A Brooklyn woman charged with the slaying and dismemberment of a missing mother of four whose body parts were found earlier this month in Bay Shore and Hempstead pleaded not guilty to second-degree murder at her arraignment Thursday in First District Court in Central Islip.
Saying accused murderer Leah Cuevas, 42, had been charged with "the worst conduct that humans can be capable of," Judge G. Ann Spelman then remanded the woman to Suffolk County Jail.
Cuevas, who lives in the same Brooklyn apartment building as the victim, Chinelle Latoya Thompson Browne, was arrested Wednesday morning by Suffolk County police with the help of the U.S. Marshals NY/NJ Regional Fugitive Task Force, authorities said.
Suffolk Assistant District Attorney Robert Biancavilla indicated to the court that authorities had identified Cuevas as a suspect early into their investigation after identifying tattoos and DNA analysis determined the recovered remains were those of Browne.
He said witnesses reported a confrontation between the two women on July 4 -- an argument so heated NYPD officers from the 73rd Precinct were called on to intervene -- as well as another heated argument from inside Cuevas' first-floor apartment, where Browne was heard screaming: "No Lee [Leah], no Lee [Leah]."
He said that during a search warrant of the apartment on July 10 Cuevas admitted she'd had a confrontation with Browne -- and Biancavilla also said police identified blood spatter belonging to the victim. He told the court the location of the remains found in Bay Shore, consisting of a torso and severed legs, was less than a mile from the house where Cuevas' sister lives.
Cuevas had been held overnight at Suffolk's Fourth Precinct following her arrest, police said. The Nassau County and Hempstead Village police departments and the NYPD, as well as the Nassau and Suffolk County medical examiner's offices, assisted in the investigation, police said. That investigation remains active.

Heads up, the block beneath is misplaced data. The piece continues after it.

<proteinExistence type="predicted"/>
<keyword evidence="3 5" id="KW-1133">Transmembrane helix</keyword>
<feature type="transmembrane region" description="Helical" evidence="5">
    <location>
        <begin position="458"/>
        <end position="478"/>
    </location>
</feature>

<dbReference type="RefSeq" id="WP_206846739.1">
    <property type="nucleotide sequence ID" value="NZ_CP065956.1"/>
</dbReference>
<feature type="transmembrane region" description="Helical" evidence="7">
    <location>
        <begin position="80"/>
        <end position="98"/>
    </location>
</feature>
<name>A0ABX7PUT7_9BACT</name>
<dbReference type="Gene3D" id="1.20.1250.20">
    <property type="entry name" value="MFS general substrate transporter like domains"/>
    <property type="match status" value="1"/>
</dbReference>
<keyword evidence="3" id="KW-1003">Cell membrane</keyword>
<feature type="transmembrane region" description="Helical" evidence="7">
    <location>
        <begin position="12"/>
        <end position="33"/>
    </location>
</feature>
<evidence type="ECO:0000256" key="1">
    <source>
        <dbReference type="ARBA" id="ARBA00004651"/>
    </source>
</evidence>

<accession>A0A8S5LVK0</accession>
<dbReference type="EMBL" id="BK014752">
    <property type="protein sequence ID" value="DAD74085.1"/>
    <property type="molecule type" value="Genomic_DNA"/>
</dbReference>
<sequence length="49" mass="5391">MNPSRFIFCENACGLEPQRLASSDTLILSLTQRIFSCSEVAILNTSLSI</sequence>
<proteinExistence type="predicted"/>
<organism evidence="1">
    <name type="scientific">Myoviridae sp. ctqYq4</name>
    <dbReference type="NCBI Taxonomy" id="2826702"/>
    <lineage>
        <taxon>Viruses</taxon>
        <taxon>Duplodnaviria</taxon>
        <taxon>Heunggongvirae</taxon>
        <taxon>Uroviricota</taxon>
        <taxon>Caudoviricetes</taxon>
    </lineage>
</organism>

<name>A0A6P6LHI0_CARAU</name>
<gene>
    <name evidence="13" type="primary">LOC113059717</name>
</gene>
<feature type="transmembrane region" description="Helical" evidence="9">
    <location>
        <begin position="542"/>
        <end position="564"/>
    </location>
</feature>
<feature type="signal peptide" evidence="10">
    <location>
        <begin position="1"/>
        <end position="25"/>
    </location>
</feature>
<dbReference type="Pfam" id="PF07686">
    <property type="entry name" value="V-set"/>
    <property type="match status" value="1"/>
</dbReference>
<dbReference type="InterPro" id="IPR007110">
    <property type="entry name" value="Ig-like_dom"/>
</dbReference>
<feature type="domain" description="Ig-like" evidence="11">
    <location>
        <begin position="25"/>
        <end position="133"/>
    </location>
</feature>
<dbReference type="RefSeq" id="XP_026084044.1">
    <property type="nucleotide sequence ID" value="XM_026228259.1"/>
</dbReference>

Browne, an immigrant from Guyana with four children and a husband still residing there, disappeared from her apartment at 346 Sumpter St. in the Brownsville section of Brooklyn.
Police had been investigating whether the body parts found in Bay Shore and Hempstead belonged to Browne, who was last seen July 5.
One theory being pursued by police is that Cuevas may have been posing as the landlord at the apartment building and charging Browne rent, said a law enforcement source. When Browne learned that Cuevas wasn't the landlord the two women argued about the money, said the source who didn't want to be identified.
Investigators interviewed witnesses who said they heard an argument in Cuevas' apartment around the time Browne disappeared and noticed the missing woman's laundry basket outside the apartment, said the source.
It was unclear early Thursday where Browne was actually killed and where her body was dismembered. The Sumpter Street building is accessible from a front door and a basement entrance on the front side of a street lined with apartment buildings.
Police were aware of one questionable real estate transaction at the Brooklyn address. In June 2013, a deed was filed with the city which purported to show a transfer to a man named Vladimir Cuevas from the original owner Garth Lewis. But at the time of the alleged transfer Lewis had already been dead for four months from natural causes, state court records show.
Vladimir Cuevas is believed by police to be the husband of Leah Cuevas and hasn't been charged with any wrongdoing in the case, said the source. Vladimir Cuevas didn't return a message left with his family for comment Wednesday.
In October 2013, Lewis' widow, Janett Lloyd, filed another deed in which she claimed to be the owner as her husband's sole surviving heir, city records show. However, relatives of Lewis filed a Brooklyn state lawsuit challenging Lloyd's right to inherit, alleging she had entered into a sham marriage with Lewis. The matter is currently in Brooklyn Surrogate's Court. Lloyd's attorney declined to comment on the case.
Browne's remains were first found July 8, in a vacant Bay Shore lot used as a shortcut between a municipal parking lot and the Fire Island Ferry terminal. The body was missing both arms and its head, police sources said at the time. The next day, a severed arm was found on the lawn of a home on Webb Avenue in Hempstead.
Another arm was found July 10 in a yard on Cornell Street, about half a mile from the first arm. On July 17, a human head was found in the yard of a home Boylston Street in Hempstead.